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Re: [midatlanticretro] Chips that changed the world

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  • Evan Koblentz
    ... I enjoyed the sidebar more than the main article: http://spectrum.ieee.org/may09/8849 -- why Bender s brain uses a MOS 6502. :)
    Message 1 of 11 , May 5, 2009
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      For those interested, IEEE has an article about the 25 chips that changed the world. The NE555 is #1 and the 6502 is #2.

      http://spectrum.ieee.org/may09/8747

      I enjoyed the sidebar more than the main article: http://spectrum.ieee.org/may09/8849 -- why Bender's brain uses a MOS 6502.  :)
    • Evan Koblentz
      ... Our discussion last year about the Top Eight microcomputers of the 70s and 80s was a healthy debate, but I think we should form a special committee to
      Message 2 of 11 , May 5, 2009
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        >
        > Very interesting! I wondow how many of these chips are in the Grabbe collection?
        >
        Our discussion last year about the "Top Eight" microcomputers of the 70s
        and 80s was a healthy debate, but I think we should form a special
        committee to decide which microchips belong on exhibit. The goal is to
        select which chips (a nice round or other significant amount would be
        good) are the "most historic" -- not necessarily the best-selling, or
        best technical-wise -- but simply most important to history.

        Who in MARCH would like to serve on this committee? Requirements: you
        must be people who are known for thinking rationally and having enough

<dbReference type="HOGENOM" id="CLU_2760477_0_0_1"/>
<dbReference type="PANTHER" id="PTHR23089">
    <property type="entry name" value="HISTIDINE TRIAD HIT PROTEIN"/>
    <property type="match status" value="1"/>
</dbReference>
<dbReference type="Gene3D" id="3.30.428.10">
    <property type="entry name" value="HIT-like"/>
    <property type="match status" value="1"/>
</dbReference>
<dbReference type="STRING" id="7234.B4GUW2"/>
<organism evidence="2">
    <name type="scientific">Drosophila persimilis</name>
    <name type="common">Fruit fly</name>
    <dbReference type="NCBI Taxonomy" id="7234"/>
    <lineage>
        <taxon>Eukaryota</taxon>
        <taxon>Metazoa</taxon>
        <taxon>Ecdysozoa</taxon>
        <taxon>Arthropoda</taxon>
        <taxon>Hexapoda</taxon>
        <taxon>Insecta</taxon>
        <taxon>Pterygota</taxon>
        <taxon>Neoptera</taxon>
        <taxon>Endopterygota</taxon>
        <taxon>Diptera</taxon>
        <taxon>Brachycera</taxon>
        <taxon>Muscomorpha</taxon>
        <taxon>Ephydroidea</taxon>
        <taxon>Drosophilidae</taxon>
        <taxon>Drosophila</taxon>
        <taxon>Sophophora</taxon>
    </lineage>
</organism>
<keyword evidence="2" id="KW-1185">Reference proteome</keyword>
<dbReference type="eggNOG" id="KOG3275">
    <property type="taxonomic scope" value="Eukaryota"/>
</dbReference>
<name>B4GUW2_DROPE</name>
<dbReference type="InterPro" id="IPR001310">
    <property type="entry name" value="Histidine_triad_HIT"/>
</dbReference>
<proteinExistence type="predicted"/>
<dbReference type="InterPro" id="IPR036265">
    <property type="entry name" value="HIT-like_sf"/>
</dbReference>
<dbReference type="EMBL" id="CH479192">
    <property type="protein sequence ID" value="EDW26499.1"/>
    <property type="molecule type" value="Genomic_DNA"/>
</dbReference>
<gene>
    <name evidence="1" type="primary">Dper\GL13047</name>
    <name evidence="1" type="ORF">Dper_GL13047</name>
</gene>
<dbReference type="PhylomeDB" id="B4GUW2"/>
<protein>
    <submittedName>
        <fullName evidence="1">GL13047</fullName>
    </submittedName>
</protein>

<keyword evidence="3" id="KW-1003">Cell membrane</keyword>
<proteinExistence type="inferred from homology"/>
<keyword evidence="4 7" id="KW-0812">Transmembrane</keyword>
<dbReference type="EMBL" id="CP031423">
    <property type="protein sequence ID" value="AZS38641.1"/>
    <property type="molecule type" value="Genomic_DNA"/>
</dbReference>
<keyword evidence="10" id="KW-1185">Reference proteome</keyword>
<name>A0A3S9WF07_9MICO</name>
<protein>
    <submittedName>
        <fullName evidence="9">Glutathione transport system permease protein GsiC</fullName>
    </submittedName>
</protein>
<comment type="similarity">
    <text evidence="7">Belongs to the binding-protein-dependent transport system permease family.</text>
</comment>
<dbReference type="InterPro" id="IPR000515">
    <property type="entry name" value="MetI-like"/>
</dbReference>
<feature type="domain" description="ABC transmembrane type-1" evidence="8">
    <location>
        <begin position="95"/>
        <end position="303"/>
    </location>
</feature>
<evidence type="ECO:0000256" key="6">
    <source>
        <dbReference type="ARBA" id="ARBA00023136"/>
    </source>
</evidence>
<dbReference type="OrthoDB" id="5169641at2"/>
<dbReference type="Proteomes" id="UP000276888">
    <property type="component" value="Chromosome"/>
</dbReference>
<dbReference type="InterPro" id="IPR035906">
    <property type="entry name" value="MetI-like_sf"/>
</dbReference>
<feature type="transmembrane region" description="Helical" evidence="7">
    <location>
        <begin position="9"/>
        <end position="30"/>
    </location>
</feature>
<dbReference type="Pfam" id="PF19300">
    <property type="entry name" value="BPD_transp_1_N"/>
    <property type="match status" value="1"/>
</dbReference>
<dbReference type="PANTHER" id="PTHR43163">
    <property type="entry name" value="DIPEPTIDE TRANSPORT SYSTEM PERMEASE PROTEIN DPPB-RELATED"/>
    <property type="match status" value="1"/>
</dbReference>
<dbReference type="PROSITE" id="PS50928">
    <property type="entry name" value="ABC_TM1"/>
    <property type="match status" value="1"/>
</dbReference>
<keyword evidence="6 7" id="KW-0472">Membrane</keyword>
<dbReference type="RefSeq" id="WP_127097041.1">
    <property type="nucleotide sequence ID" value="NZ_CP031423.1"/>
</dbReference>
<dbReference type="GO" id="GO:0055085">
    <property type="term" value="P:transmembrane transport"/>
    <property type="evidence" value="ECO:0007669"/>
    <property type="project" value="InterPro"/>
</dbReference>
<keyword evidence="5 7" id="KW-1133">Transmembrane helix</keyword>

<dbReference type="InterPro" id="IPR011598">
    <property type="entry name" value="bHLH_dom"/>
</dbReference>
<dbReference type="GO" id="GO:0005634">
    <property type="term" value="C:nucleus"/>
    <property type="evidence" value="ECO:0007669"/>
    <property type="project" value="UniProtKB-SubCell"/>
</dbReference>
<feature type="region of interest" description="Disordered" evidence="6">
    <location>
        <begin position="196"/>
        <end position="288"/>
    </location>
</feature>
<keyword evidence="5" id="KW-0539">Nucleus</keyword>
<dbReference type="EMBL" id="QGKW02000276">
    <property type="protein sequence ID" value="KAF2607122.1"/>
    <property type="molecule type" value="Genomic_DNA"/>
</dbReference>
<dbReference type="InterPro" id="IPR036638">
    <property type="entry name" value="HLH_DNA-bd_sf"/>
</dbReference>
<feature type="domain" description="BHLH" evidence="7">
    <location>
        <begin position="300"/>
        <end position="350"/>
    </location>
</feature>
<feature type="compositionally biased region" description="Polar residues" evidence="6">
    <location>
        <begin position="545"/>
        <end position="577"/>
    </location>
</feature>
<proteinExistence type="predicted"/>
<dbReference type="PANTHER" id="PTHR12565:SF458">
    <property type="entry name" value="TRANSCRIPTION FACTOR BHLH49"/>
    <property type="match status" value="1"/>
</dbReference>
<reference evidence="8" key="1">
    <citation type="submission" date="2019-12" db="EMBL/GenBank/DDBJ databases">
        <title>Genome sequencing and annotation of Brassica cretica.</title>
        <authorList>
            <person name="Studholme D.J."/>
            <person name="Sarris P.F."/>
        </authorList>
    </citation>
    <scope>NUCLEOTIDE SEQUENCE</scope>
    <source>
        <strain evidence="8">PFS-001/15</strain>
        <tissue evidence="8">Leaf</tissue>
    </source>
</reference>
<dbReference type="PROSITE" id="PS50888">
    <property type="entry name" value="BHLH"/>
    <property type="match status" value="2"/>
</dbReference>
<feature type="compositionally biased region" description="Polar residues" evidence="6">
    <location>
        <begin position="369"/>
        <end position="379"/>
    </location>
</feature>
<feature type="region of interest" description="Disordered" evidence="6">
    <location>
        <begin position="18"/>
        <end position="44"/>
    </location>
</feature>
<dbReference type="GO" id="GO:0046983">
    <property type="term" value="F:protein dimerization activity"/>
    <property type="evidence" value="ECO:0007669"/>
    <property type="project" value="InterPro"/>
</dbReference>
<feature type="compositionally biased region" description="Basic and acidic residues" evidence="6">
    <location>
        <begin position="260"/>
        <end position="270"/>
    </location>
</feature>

technical knowledge to make informed decisions about these things.

        Apply to me off-list please.
      • Jim Scheef
        Evan, I think the exhibit should include a long black chip with legs on both sides and one that is that nice beige ceramic color... What s to
        Message 3 of 11 , May 5, 2009
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          Evan,

          I think the exhibit should include a long black chip with legs on both
          sides and one that is that nice beige ceramic color...</tongue in cheek>

          What's to exhibit? They all look alike. If no one is willing to develop
          the signs that explain why the microcomputers already on exhibit are
          important, then a bunch of chips on a shelf in a display case is a total
          waste.

          Jim

          Evan Koblentz wrote:
          >
          >
          >
          > >
          > > Very interesting! I wondow how many of these chips are in the Grabbe
          > collection?
          > >
          > Our discussion last year about the "Top Eight" microcomputers of the 70s
          > and 80s was a healthy debate, but I think we should form a special
          > committee to decide which microchips belong on exhibit. The goal is to
          > select which chips (a nice round or other significant amount would be
          > good) are the "most historic" -- not necessarily the best-selling, or
          > best technical-wise -- but simply most important to history.
          >
          > Who in MARCH would like to serve on this committee? Requirements: you
          > must be people who are known for thinking rationally and having enough
          > technical knowledge to make informed decisions about these things.
          >
          > Apply to me off-list please.
          >
          >
        • Evan Koblentz
          ... microcomputers already on exhibit are important, then a bunch of chips on a shelf in a display case is a total waste. Don t be so skeptical. There are